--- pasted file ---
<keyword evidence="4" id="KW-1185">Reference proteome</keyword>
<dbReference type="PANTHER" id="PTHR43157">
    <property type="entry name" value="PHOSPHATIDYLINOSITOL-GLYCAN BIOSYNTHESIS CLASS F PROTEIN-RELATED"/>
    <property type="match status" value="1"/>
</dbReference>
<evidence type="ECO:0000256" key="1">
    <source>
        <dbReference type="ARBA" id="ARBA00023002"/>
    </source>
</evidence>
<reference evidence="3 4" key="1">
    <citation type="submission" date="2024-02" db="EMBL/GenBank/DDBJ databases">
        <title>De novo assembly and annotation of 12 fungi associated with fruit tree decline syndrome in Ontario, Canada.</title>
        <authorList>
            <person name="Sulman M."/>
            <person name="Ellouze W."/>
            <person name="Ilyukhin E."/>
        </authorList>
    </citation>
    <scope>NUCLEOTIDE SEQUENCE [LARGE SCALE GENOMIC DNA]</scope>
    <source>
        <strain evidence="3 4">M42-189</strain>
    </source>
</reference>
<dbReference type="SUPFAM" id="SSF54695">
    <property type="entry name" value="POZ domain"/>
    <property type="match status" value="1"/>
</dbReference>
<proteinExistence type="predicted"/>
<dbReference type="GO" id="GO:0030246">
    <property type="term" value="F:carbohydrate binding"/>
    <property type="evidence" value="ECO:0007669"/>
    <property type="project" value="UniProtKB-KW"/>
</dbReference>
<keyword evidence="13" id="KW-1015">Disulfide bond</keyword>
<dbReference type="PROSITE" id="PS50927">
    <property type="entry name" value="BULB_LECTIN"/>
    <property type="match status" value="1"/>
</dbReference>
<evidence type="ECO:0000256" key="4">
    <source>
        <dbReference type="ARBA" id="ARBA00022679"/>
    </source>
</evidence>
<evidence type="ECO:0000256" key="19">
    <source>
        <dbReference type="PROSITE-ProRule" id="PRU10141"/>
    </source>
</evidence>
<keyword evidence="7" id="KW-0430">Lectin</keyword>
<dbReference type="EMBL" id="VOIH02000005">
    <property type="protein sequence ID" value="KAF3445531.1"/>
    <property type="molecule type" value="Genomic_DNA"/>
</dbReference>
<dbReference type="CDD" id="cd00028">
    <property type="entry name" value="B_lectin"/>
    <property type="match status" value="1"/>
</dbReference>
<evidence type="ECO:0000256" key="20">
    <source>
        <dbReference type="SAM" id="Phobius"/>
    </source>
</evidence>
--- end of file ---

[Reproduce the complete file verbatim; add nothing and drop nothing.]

<keyword evidence="4" id="KW-1185">Reference proteome</keyword>
<dbReference type="PANTHER" id="PTHR43157">
    <property type="entry name" value="PHOSPHATIDYLINOSITOL-GLYCAN BIOSYNTHESIS CLASS F PROTEIN-RELATED"/>
    <property type="match status" value="1"/>
</dbReference>
<evidence type="ECO:0000256" key="1">
    <source>
        <dbReference type="ARBA" id="ARBA00023002"/>
    </source>
</evidence>
<reference evidence="3 4" key="1">
    <citation type="submission" date="2024-02" db="EMBL/GenBank/DDBJ databases">
        <title>De novo assembly and annotation of 12 fungi associated with fruit tree decline syndrome in Ontario, Canada.</title>
        <authorList>
            <person name="Sulman M."/>
            <person name="Ellouze W."/>
            <person name="Ilyukhin E."/>
        </authorList>
    </citation>
    <scope>NUCLEOTIDE SEQUENCE [LARGE SCALE GENOMIC DNA]</scope>
    <source>
        <strain evidence="3 4">M42-189</strain>
    </source>
</reference>
<dbReference type="SUPFAM" id="SSF54695">
    <property type="entry name" value="POZ domain"/>
    <property type="match status" value="1"/>
</dbReference>
<proteinExistence type="predicted"/>
<dbReference type="GO" id="GO:0030246">
    <property type="term" value="F:carbohydrate binding"/>
    <property type="evidence" value="ECO:0007669"/>
    <property type="project" value="UniProtKB-KW"/>
</dbReference>
<keyword evidence="13" id="KW-1015">Disulfide bond</keyword>
<dbReference type="PROSITE" id="PS50927">
    <property type="entry name" value="BULB_LECTIN"/>
    <property type="match status" value="1"/>
</dbReference>
<evidence type="ECO:0000256" key="4">
    <source>
        <dbReference type="ARBA" id="ARBA00022679"/>
    </source>
</evidence>
<evidence type="ECO:0000256" key="19">
    <source>
        <dbReference type="PROSITE-ProRule" id="PRU10141"/>
    </source>
</evidence>
<keyword evidence="7" id="KW-0430">Lectin</keyword>
<dbReference type="EMBL" id="VOIH02000005">
    <property type="protein sequence ID" value="KAF3445531.1"/>
    <property type="molecule type" value="Genomic_DNA"/>
</dbReference>
<dbReference type="CDD" id="cd00028">
    <property type="entry name" value="B_lectin"/>
    <property type="match status" value="1"/>
</dbReference>
<evidence type="ECO:0000256" key="20">
    <source>
        <dbReference type="SAM" id="Phobius"/>
    </source>
</evidence>